A number of fruits and vegetables which are part of our regular diet were more prized in past centuries for their medicinal qualities. The strawberry is one of the gastronomic highlights of the British summer, but until the early 19th century the fruit was just as much cherished for its varied therapeutic uses. One Anglo-Saxon medical text contains this recipe for an eye-salve:
Take the lower parts of strawberry plants,and pepper, knead them well together, put them in a cloth, tie them up fast, lay them in sweet wine, let one drop fall on the eye.
The fruit of this plant is delicious, and being of a cooling and laxative nature may be considered as medicinal. If freely eaten, they impart their peculiar fragrance to the urine, and when retained in the mouth for some time, dissolve tartareous concretions on teeth. They are of great service in cases of scurvy.
The New Family Herbalist, by Matthew Robinson and published in 1870, goes even further:
It is said of Fontenelle that he attributed his longevity to them, in consequence of their having regularly cooled a fever which he had every spring; and that he used to say, “If I can but reach the season of strawberries, I shall do well.” Boerhaave regarded their continual use as one of the principal remedies in cases of obstruction, and viscidity, and in putrid disorders. Hoffman furnished instances of obstinate disorders cured by them, even consumption in its incipient stages; and Linnaeus says, that by eating plentifully of them, he kept himself free from gout.
In fact, it seems that there is little that the strawberry cannot cure.
They cool the stomach, the liver, and the spleen, quench thirst, and regulate the kidneys. The juice dropped into foul ulcers, tends to cure them. It is good to stay catarrhs, or defluxions of rheum in the lungs. The juice is good for inflamed eyes, if dropped into them. Strawberries make a good wash for inflamed parts, and take away redness of the face, spots, &c.
It’s little remembered today, but strawberries were long believed to be the best ingredient for toothpaste. This point was made by the Scottish pot-boiler writer Colin MacKenzie, in his 1823 compendium Five Thousand Receipts in all the useful and domestic arts:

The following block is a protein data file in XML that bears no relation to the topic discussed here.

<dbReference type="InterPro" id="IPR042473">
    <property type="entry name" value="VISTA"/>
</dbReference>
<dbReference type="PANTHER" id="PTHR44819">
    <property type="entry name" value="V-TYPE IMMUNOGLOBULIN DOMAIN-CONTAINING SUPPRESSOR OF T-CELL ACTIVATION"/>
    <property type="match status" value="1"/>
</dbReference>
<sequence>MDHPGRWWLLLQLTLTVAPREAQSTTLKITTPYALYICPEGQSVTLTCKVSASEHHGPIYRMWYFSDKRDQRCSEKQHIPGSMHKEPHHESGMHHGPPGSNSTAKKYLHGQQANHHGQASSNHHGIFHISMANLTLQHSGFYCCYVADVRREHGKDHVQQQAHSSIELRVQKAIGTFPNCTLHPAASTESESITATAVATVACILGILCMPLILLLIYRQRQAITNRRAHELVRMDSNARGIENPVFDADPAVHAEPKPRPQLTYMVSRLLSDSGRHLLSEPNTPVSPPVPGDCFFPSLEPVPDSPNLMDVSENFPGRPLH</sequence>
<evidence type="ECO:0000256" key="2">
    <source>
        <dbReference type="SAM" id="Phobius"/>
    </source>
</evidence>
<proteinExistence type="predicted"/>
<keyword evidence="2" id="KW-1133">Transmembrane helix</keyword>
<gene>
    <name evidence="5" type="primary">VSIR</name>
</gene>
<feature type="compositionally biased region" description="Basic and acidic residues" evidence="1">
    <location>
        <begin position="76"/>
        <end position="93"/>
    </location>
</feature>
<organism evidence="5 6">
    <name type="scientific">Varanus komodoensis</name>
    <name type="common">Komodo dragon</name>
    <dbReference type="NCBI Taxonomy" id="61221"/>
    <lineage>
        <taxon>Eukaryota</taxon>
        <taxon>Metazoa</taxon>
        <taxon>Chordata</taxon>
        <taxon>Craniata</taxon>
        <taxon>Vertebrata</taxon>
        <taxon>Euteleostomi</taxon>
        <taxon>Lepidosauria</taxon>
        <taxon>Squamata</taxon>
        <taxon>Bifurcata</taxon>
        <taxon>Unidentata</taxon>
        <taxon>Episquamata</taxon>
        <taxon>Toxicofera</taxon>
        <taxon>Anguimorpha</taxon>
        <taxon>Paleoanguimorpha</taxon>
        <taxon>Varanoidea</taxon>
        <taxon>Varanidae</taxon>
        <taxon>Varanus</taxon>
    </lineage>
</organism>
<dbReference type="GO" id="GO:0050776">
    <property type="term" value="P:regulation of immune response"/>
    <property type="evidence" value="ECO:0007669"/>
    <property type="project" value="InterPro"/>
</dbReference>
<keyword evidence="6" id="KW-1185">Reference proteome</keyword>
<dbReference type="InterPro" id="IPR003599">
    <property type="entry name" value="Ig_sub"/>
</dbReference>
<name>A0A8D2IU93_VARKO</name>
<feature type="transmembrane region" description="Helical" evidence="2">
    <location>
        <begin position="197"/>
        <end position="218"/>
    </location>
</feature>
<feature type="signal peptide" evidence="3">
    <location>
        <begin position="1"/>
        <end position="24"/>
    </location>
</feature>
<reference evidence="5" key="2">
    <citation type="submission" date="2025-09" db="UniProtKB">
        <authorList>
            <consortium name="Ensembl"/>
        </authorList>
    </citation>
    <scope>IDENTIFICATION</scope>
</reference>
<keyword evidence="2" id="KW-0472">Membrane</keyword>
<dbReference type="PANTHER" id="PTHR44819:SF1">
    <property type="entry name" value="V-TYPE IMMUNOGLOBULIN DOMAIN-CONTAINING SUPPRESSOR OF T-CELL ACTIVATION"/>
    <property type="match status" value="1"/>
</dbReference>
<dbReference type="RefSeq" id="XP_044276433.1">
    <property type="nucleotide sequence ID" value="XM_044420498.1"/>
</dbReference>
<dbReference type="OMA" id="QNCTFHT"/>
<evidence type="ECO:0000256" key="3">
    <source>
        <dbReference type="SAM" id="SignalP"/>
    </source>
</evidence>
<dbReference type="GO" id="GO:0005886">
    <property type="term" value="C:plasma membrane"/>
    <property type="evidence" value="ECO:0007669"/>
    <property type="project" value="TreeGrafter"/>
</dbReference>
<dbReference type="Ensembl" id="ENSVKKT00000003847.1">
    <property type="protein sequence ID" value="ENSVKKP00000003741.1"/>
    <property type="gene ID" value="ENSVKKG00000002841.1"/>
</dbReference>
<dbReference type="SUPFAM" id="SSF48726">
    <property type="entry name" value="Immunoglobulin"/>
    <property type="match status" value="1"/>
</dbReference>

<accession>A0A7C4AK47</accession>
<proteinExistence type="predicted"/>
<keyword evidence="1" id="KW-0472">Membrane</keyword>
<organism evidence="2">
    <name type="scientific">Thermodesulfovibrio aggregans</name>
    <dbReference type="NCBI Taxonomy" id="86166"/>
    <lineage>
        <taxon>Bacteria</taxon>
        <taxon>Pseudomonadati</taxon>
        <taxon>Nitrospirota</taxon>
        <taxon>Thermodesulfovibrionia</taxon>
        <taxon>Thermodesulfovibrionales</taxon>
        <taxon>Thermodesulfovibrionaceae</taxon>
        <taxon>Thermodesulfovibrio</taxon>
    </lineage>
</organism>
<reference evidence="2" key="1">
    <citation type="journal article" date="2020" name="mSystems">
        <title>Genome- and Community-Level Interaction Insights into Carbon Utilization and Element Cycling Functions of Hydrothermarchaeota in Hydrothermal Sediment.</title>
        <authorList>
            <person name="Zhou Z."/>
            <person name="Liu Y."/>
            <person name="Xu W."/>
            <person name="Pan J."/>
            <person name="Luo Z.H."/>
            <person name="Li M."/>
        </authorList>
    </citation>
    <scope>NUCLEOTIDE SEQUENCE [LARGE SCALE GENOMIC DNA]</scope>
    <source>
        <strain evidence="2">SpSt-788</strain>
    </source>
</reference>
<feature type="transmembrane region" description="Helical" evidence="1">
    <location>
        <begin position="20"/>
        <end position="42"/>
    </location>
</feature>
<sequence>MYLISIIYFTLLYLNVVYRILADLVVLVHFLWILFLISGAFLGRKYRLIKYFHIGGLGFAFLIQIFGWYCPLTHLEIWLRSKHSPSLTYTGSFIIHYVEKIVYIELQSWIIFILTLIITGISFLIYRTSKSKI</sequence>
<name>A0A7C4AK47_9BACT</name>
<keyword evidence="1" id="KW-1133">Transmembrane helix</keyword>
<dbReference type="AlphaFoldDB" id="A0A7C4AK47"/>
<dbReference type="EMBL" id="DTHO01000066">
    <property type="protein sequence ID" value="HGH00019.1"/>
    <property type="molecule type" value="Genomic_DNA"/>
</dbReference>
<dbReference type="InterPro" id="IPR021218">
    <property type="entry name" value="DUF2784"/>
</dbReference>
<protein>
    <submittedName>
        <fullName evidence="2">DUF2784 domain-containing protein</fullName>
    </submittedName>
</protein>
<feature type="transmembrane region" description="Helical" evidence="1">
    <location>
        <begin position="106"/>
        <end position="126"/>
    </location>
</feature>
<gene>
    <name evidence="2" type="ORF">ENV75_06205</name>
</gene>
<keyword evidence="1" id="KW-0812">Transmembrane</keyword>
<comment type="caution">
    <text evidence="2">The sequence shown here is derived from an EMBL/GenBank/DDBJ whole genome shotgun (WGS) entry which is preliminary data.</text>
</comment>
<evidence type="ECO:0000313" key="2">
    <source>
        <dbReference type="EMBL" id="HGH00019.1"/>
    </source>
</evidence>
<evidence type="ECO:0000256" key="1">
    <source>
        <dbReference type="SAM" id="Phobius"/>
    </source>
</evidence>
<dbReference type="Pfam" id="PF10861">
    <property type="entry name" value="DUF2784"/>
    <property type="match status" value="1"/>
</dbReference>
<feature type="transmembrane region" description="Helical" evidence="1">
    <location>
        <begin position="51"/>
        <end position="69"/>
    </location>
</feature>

The common strawberry is a natural dentifrice, and its juice, without any preparation, dissolves the tartareous incrustations on the teeth, and makes the breath sweet and agreeable.
No doubt it freshens the breath; but, as we now know, rinsing your teeth in sugar twice a day is not a great idea.
It was not just the fruit which was used medically. In 1848 a physician from Georgia in the US claimed that strawberry leaves gave dramatic results in curing dysentery. Writing in the Southern Medical Journal, Dr J.C.C. Blackburn explained that
I have used the strawberry leaves in every form, for the cure of dysentery; but the formula most desirable is as follows: one pound of the green leaves, add to them one quart of good French brandy, and boil to one pint. Give of the strained liquor one table-spoonful every three hours, until the disease in question be relieved of its distressing symptoms.
Dr Blackburn supports his argument by giving a single example:
Mr. B., a volunteer returned from Mexico, was taken with dysentery at Matamoras last August a year ago. He was placed under the direction of the Surgeon to the Georgia Regiment, who attended him until he pronounced his case incurable… He reached home last July, with a constitution almost broken down, and placed himself under my care. I resorted to the use of every agent within my knowledge for the cure of his disease, but without success. I at length determined to try the strawberry leaves, as in the formula above-mentioned. He had taken but ten spoonfuls when he commenced to improve, and speedily recovered. He is now entirely cured, and able to attend to the duties of his calling. I have used the strawberry leaves in many cases since, with the same happy result.